Here comes the judge
- The fundamental cause of the ambitious reorganization of the intelligence community that we are living through is not, I believe, some deep flaws in the system as it existed on the eve of the 9/11 attacks. Rather, it is a deep misunderstanding of the limitations of national-security intelligence. It is the kind of misunderstanding that the commissioner of baseball might harbor if he thought it a scandal that 70 percent of the time even the best hitters fail to get a hit, and if he proposed to boost batting averages to 1.000 by reorganizing the leagues.
- My guess, and it is only that, is that in the end the reorganization of the intelligence community will amount to rather little. The continuing debacle that is the Department of Homeland Security, still floundering desperately despite the efforts of its able secretary and his corps of excellent deputies, should make us all suspicious of ambitious reorganizations. That Congress has yet not tried to consolidate the intelligence agencies into a single department, on the model of the Department of Homeland Security, is only a small comfort.
- When a bureaucratic layer is added on top of a group of agencies, the result is delay, loss or distortion of information from the bottom up, delay and misunderstanding of commands from the top down, turf fights for the attention of the top layer (rival agencies now have a single boss for whose favor they can fight), demoralization of agencies that have been demoted by the insertion of a new layer of command between them and the president, and underspecialization, since the new top echelon can’t be expected to be an expert in all the diverse missions of the agencies below.
- What makes coordination of the three competing cultures in the intelligence community–the military, civilian intelligence, and the FBI–so difficult, and maybe impossible, is a profound political imbalance. The military is immensely popular, immensely powerful politically (in part because of its popularity, in part because of the support it receives from defense contractors), accounts for the lion’s share of the intelligence budget, is ambitious to expand its intelligence activities under the forceful leadership of Secretary Donald Rumsfeld and Under Secretary Stephen Cambone, and for all these reasons is out of the practical control of the DNI. The FBI is also immensely popular (despite its very poor performance as a domestic intelligence agency–the worst-performing in the run-up to the 9/11 attacks) and politically powerful, and especially resistant to change for the reason mentioned earlier. That leaves the CIA in a situation of considerable vulnerability, as an unpopular agency and therefore a natural scapegoat; and it limits the power of the DNI, who finds cabinet officers (the secretary of defense and the attorney general) between him and the military and bureau intelligence services.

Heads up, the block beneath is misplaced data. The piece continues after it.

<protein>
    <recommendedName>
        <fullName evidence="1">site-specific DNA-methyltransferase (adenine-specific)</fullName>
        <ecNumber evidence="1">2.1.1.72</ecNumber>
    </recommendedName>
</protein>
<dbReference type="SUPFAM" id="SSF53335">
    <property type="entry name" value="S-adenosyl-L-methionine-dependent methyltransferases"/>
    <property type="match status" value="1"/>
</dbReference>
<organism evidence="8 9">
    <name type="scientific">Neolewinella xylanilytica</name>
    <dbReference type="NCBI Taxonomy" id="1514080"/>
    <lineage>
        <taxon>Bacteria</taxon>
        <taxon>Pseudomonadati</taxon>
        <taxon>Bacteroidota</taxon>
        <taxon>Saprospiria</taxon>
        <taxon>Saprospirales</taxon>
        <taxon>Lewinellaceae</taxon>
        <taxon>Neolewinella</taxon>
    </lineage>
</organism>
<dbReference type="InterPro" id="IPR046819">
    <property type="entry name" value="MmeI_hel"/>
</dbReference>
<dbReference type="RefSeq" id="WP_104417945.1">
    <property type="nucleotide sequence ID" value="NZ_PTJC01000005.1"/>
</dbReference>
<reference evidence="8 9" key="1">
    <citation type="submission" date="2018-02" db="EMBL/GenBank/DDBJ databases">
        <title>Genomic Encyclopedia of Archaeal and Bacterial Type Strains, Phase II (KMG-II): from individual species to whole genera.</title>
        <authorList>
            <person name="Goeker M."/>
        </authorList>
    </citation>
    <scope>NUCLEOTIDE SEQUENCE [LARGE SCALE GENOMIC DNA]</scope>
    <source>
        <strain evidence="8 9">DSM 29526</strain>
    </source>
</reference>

Very well reasoned and more importantly well written (these sorts of things tend to be by those in the business for those in the business, which you understand if you’ve strugged with my hacking). I’m sure he is a fine judge, but I can think of another job the man should probably have. Of course that he can be a judge and still has the time to put fingers-to-keyboard on such issues means he could probably tackle some additional responsibility.
Cultural issues aside, one factor that gets discussed a lot outside of the business is the changing nature of information and the impact it has on the intelligence business. I elaborate on this in another medium that should be out soon, but in short: concepts of info ownership and utility have changed and reorganizations that don’t take this into consideration are doomed. No one is that special anymore, which makes the sanity of prentending otherwise highly questionable. The judge wants bodies to concentrate on domestic issues, I know exactly where they can come from.
Now if I could just get one of those think tank jobs.